March/April 2010 Issue
Social Networking in Addiction Recovery — Raising Hopes, Concerns
Social networking sites offer great promise for those recovering from addiction. Rapidly changing technology and assumptions that this is all it takes are challenges facing this exciting new tool.
It’s 3 o’clock in the morning. You can’t reach your sponsor and the idea of going back to drinking seems irresistible.
You’re on a business trip in an unfamiliar city. You really want to go to an AA meeting, but you don’t know where to find one.
You’ve recently kicked a drug habit, you’re feeling depressed, and your next counseling session is days away.
In the past, there were few options for people in recovery in these situations. In need of immediate support but unable to find it, such people often had to rely on sheer willpower to prevent themselves from returning to their addictions.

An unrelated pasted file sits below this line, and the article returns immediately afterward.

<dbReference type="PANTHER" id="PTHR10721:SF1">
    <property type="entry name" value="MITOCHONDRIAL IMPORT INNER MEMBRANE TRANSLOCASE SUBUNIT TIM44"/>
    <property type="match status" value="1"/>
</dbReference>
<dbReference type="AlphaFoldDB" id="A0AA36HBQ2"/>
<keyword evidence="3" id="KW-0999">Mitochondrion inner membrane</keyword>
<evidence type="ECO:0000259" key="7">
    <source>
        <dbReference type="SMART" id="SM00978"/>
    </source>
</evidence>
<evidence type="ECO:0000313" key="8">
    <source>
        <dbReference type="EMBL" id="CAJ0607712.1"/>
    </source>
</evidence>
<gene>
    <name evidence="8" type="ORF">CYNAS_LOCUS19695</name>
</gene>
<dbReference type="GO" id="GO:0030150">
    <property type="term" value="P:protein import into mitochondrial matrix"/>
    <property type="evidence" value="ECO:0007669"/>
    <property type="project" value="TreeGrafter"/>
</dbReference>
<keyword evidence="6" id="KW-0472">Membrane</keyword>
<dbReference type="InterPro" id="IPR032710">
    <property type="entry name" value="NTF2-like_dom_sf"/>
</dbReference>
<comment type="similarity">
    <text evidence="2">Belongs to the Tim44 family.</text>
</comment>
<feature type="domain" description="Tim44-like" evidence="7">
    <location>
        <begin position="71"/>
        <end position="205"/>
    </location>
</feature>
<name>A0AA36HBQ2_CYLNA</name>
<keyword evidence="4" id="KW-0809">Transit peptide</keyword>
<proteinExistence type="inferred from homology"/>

Then MySpace, Facebook, and Twitter came along and everything changed.
As the popularity of social networking skyrockets, an increasing number of people in recovery are discovering that they can use the technology to connect instantaneously at any time with hundreds, if not thousands, of their counterparts around the globe. Such online connections are often beneficial, expanding and strengthening support systems. But social networking also comes with plenty of pitfalls, both for people in recovery and the social workers who serve them.
“We’re giving addicts another option and another way for people to extend their reach and connect with others,” says Joshua Estrin, MS, LCSW, an adjunct professor of social work at Florida Atlantic University. “But I’m concerned that without that human face-to-face connection, we’re going to lose some of the power of recovery. And I’m concerned that the profession is not going to be able to keep up with the technology.”
Plenty of Options, Support